Year of the consumer - 14/11/2007

Durk Haarsma, publisher, GIM International

The year ends and everybody is a little more reflective than at other times. A change in year always brings memories of the one that’s almost over and prophesies for the next. I would like to stick to prophesy and leave the memories. (Although I can’t resist telling you that GIM International has had a memorably good year. Our website is drawing more and more visitors; we upped the frequency of the e-newsletter from biweekly to once a week. And our magazine continued to act as oracle for many of you, describing new developments and covering news from all over the world as it has for more than twenty years!) Enough…you may expect plenty more exciting moves from GIM International in 2008, but that goes for your business too.

The development for the geomatics business must be the turnaround to face consumer markets. I believe 2008 will see the incorporation of geo-related data in many more consumer activities than we can imagine right now. Whereas up until today we have seen applications in the automotive sector, one can think of ways to navigate by bicycle as well, or the possibilities for tracking pets in a neighbourhood; no more lost cats! Geo-referenced data is already playing a big role in the insurance world: where are the highest crime rates or flood risks and where are higher premiums appropriate? I am undoubtedly missing out a lot of examples of new applications already in existence or development. But the message is clear: I believe we will see a lot more companies currently active in a business-to-business environment making for the direct business-to-consumer playing field. That’ll give businesses an opportunity to grow for years and years to come, and possibly at a rate hitherto unseen in the business-to-business sector. But be prepared.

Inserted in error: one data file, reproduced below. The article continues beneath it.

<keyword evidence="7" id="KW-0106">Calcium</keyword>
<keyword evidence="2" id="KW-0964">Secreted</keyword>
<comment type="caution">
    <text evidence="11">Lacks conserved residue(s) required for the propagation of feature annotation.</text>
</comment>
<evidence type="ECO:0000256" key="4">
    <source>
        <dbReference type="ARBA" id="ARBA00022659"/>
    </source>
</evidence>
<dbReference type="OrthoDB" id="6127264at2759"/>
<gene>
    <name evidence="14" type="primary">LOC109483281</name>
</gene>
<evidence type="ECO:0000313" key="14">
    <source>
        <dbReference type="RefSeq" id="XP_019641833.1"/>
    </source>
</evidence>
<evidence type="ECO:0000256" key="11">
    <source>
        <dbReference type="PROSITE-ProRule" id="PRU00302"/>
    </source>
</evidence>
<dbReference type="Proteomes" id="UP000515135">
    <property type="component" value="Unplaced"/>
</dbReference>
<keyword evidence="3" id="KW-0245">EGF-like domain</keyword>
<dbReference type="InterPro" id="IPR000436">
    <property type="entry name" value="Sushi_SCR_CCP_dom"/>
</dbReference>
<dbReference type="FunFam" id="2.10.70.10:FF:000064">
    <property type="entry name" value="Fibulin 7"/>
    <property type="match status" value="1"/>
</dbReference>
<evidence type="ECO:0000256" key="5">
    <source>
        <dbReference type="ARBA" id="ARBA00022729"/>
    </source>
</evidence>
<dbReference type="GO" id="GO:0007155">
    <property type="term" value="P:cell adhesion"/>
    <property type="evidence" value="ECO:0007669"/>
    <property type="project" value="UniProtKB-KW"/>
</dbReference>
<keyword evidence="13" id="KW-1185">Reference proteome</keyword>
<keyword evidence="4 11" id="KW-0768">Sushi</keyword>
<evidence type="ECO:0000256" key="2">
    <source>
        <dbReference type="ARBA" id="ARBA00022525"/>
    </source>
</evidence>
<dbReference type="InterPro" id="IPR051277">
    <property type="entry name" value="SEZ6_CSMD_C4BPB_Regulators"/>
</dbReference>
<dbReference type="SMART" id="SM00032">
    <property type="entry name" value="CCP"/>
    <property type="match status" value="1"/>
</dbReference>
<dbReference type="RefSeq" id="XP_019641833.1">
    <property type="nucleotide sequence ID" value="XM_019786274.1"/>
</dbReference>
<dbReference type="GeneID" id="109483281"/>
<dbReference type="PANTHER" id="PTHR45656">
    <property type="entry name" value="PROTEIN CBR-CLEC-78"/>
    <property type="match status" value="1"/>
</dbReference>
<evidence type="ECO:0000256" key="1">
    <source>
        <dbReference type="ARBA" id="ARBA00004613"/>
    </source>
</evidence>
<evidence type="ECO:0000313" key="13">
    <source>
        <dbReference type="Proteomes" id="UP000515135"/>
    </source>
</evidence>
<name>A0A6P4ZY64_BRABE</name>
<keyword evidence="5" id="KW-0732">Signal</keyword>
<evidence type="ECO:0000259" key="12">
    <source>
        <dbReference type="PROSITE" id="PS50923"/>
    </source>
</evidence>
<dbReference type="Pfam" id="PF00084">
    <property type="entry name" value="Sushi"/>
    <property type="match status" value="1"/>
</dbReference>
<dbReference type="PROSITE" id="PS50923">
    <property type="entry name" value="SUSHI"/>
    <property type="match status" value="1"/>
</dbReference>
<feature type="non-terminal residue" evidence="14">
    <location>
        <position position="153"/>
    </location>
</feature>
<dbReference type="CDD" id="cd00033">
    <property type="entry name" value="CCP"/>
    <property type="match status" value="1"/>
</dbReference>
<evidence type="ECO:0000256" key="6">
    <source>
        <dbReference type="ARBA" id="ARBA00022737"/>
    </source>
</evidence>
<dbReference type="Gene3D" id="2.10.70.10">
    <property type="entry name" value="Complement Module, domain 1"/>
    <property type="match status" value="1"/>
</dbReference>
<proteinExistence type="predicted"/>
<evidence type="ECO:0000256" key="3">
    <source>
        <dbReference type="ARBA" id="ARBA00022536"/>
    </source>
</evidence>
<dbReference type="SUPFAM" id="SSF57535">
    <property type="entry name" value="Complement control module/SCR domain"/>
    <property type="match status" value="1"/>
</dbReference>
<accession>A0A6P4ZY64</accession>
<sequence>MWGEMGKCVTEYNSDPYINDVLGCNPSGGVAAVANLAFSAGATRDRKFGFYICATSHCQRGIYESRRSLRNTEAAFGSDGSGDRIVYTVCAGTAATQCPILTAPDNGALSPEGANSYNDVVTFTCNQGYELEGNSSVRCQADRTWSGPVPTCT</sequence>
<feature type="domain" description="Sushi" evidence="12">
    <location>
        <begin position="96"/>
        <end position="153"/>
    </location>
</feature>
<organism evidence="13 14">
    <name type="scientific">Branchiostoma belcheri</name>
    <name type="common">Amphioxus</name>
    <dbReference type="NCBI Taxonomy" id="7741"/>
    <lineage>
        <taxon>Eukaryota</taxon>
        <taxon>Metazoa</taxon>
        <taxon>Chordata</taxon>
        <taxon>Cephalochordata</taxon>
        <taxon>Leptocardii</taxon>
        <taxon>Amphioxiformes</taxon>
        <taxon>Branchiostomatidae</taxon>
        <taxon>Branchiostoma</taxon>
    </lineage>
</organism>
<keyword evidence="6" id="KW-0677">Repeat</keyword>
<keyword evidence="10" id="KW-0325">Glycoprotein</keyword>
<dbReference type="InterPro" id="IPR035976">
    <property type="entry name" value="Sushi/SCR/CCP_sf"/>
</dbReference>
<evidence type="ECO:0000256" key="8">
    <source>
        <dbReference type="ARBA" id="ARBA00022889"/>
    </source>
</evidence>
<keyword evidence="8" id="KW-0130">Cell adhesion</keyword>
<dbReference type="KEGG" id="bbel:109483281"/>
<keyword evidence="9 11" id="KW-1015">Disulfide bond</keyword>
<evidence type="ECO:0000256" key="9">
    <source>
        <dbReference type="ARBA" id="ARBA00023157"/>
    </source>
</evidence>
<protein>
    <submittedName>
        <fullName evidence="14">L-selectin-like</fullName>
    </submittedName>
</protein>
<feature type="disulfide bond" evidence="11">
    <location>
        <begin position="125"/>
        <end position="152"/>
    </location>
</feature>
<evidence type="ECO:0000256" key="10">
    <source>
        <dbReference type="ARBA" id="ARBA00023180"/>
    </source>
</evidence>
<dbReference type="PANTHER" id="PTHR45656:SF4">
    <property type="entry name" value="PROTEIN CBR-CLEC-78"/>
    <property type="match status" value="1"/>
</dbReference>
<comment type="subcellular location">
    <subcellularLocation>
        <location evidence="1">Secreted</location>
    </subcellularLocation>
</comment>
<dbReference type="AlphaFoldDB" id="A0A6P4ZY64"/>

On the one hand competition will be fierce, on the other it will be hard trying to level the playing field in a market in which the consumer is king rather than partners in the business. Just one example: your partner, also active in geomatics, will understand what the difficulties are in delivering metre-accuracy on a GPS handheld. The consumer, no technical engineer, will not get the difficulty and will demand the highest possible accuracy. Most challenging of all, no doubt, but inevitable in serving this new group of customers, is finding ways of grasping consumer wishes and combining them with notions stemming from all the old and valued customers in the business-to-business environment.

It’s going to be an exciting year; that’s for sure. Plenty of new opportunities for your companies, institutions and government organisations. Good luck with it all, and the best of health in 2008!

Last updated: 28/08/2020